Darkwave artists Esoterik and Espermachine Play Indy’s Melody Inn February 4th.
The Melody Inn has a long, proud history of bringing some of the more unusual styles out there to Indy. Let’s enumerate, shall we? Punk Rock Night, Hillbilly Happy Hour, and finally, Haven Darkwave Club Night. While nobody loves everything, everybody loves something and there’s something for everyone at the Melodoy Inn. And speaking of Haven Darkwave Club Night, three guesses what’s happening on the night of February 4th? Hint, it ain’t the annual boy scout jamboree. This February 4th, the Melody Inn invites darkwave artists Esoterik and Espermachine to thrill and amaze!
A Brief History
While Allison Eckfeldt and Brady Bledsoe, collectively known as Esoterik, are relative newcomers to music, they’ve certainly made up for lost time. The Oklahoma City duo got together in 2013, but wasted no time in getting their debut album out. After playing the clubs for a couple of years, Esoterik released their sophomore album Atonement. While always distinctive, Esoterik’s sound crystalized with the release of the EP Set Fire To Me. Described by fans as “pagan-synth”, the EP indicated a new direction for the band.
Whereas Esoterik is a relative newcomer, Espermachine has been around awhile. Formed in 2006 by James Esper, Espermachine released their first demo a year later. Since then, Espermachine has performed in clubs nation wide, garnering a large fan base all the while.
Their Respective Sounds
Both are, of course, darkwave. Similar to goth rock The genre has its origins in the post-punk sounds of the late seventies, particularly with groups like Joy Division and Siouxsie and the Banshees. Basically, darkwave is what you get when you combine goth rock and synth pop, with a little dream pop for flavor.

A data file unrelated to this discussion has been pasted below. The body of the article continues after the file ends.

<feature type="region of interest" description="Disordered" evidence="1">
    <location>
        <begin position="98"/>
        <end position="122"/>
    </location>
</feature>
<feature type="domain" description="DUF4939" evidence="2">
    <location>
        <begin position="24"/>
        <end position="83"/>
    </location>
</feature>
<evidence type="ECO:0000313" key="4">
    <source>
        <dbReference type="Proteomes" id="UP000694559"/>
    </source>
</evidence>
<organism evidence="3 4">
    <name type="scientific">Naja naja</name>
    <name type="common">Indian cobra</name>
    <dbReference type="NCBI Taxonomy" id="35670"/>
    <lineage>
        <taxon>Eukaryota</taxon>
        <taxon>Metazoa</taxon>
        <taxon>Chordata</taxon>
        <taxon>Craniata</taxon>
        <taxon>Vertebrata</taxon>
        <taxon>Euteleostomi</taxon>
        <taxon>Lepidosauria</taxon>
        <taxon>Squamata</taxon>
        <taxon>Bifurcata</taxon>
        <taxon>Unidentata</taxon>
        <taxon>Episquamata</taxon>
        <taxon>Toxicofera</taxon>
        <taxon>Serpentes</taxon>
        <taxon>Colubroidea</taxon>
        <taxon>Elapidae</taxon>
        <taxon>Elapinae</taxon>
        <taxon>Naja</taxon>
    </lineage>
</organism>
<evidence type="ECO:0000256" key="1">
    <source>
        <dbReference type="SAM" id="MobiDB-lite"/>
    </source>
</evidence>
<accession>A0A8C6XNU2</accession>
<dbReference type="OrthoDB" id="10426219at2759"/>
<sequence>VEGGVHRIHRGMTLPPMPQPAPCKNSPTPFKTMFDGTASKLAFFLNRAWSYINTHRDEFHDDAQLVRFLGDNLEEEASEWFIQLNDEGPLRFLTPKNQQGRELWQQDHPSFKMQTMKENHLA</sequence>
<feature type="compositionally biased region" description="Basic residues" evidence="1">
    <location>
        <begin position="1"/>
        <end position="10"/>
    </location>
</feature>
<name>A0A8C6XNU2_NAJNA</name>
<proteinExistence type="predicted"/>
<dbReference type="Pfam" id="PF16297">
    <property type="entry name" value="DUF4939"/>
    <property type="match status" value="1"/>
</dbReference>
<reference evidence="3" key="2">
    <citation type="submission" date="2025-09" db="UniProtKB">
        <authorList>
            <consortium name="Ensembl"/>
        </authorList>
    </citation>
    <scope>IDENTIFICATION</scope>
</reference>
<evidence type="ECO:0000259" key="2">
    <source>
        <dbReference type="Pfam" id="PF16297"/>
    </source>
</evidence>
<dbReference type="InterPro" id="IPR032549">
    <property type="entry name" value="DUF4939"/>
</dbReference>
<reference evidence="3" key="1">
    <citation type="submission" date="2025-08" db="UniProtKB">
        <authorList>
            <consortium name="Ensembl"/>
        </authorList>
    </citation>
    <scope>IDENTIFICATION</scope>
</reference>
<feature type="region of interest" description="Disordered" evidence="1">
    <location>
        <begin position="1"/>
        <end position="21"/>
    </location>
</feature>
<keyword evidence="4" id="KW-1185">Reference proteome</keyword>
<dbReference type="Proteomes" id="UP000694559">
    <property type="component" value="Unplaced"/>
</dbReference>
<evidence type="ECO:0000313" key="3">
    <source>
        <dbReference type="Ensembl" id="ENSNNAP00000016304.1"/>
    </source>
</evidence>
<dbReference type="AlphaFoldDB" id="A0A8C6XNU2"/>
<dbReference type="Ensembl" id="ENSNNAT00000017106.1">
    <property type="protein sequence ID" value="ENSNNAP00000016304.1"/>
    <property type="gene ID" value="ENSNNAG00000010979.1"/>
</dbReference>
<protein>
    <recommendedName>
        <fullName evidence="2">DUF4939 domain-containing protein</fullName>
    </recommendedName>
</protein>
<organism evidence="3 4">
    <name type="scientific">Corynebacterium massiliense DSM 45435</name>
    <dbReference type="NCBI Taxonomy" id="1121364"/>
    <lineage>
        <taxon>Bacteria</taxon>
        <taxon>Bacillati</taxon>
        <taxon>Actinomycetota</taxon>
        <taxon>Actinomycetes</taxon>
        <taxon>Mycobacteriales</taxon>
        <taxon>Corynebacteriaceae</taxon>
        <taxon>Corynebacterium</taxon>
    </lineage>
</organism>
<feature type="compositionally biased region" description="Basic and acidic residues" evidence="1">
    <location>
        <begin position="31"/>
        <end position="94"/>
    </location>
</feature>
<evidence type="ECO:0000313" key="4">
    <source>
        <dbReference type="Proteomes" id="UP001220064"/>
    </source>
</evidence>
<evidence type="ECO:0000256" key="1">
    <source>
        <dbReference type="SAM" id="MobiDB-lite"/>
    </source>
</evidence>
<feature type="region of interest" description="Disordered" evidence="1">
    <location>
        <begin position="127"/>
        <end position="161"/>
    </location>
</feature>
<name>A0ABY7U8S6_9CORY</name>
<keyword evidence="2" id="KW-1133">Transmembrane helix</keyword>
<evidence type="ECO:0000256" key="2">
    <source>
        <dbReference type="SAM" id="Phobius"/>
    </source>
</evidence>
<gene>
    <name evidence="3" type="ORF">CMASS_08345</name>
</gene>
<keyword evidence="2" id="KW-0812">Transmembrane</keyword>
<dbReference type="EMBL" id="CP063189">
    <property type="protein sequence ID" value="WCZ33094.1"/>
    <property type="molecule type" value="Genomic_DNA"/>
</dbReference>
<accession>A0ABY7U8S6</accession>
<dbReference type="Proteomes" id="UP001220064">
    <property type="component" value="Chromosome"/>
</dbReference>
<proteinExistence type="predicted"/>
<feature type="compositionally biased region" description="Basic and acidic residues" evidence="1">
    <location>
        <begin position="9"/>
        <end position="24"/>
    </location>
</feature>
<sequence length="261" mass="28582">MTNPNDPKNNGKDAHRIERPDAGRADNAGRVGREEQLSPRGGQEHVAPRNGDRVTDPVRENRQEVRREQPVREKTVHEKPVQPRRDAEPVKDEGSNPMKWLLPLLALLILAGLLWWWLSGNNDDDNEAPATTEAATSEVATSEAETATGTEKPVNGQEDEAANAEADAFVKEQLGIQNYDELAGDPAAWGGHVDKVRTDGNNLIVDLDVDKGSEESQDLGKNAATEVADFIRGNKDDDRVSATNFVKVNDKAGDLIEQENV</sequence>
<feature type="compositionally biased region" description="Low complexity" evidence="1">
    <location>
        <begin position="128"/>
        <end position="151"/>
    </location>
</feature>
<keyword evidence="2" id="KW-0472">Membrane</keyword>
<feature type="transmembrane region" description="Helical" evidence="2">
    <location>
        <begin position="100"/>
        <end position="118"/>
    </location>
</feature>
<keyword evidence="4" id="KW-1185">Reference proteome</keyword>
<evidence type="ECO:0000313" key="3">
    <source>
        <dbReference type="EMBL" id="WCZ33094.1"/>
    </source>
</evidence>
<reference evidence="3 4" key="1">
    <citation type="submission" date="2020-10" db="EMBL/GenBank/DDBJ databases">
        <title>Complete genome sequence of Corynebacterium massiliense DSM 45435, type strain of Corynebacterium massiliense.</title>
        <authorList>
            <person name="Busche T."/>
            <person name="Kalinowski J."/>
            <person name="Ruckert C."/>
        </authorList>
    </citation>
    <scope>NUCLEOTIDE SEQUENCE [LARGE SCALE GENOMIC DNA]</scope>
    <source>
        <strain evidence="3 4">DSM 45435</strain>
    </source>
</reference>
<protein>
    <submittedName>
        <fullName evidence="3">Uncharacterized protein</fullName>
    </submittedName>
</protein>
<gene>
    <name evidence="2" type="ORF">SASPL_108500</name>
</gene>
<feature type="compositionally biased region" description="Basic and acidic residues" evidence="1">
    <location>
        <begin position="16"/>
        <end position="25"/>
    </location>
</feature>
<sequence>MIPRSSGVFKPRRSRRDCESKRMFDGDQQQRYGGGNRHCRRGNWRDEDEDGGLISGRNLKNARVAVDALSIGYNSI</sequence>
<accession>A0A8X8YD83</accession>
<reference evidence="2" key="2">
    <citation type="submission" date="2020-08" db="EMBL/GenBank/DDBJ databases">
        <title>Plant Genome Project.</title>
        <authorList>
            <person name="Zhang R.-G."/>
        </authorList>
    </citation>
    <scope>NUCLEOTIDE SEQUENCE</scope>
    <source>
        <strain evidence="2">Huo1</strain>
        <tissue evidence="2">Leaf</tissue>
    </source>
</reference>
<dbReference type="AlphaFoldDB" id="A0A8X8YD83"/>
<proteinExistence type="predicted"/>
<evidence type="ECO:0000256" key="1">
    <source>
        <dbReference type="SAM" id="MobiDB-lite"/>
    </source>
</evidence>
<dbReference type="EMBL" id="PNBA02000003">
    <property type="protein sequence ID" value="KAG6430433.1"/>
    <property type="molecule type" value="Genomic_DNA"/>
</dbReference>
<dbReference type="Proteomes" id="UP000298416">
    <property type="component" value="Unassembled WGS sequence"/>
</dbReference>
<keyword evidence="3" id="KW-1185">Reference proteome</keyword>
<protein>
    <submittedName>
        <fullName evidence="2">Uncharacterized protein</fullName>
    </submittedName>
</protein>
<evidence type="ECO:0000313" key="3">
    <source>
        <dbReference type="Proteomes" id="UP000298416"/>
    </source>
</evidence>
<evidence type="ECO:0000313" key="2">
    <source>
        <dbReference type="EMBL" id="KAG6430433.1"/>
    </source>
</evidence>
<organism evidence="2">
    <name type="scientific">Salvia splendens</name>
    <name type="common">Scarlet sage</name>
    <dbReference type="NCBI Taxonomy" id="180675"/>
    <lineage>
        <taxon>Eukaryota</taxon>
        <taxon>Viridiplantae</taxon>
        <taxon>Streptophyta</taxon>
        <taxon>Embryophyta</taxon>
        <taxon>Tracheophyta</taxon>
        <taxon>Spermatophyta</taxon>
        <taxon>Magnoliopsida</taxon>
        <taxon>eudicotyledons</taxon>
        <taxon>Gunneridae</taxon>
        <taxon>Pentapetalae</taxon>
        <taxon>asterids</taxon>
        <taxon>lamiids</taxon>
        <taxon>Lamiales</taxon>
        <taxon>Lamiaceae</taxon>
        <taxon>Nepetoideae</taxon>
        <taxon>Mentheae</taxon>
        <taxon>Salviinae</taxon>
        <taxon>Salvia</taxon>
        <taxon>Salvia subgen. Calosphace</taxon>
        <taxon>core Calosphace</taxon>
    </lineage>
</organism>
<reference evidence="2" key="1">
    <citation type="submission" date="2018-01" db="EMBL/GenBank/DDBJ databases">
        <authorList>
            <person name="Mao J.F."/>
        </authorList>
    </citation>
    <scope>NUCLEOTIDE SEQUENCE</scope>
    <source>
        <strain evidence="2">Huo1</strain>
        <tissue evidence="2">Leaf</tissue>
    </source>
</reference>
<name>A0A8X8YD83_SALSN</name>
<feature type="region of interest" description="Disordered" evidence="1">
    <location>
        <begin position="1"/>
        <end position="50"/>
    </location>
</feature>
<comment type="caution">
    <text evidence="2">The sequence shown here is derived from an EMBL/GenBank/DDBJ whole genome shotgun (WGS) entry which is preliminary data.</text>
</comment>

Esoterik merges these sensibilities with an almost hip-hop sense of rhythm and structure. Allison Eckfeldt delivers her lyrics with a rapper’s pacing, enunciating sharply and clearly. Brady Bledsoe’s synth work leans heavily on the dream pop aspects of darkwave, with simple, repetitive melodies that are nonetheless light and airy. Together, the vocals and instrumentation give Esoterik a sound that manages to be both energetic and mysterious.
Espermachine on the other hand, draws more on the goth rock aspects of their chosen genre. Their sound is heavily electronic, with basslines the put one in mind of Peter Hook’s work with Joy Division. Likewise, James Esper’s lyrical delivery bears many similarities to Ian Curtis’s monotonous baritone. If you want synth-driven doom and gloom, Espermachine has you covered.
So, as always. The venue is the Melody Inn, door’s at 8:00.
See you there!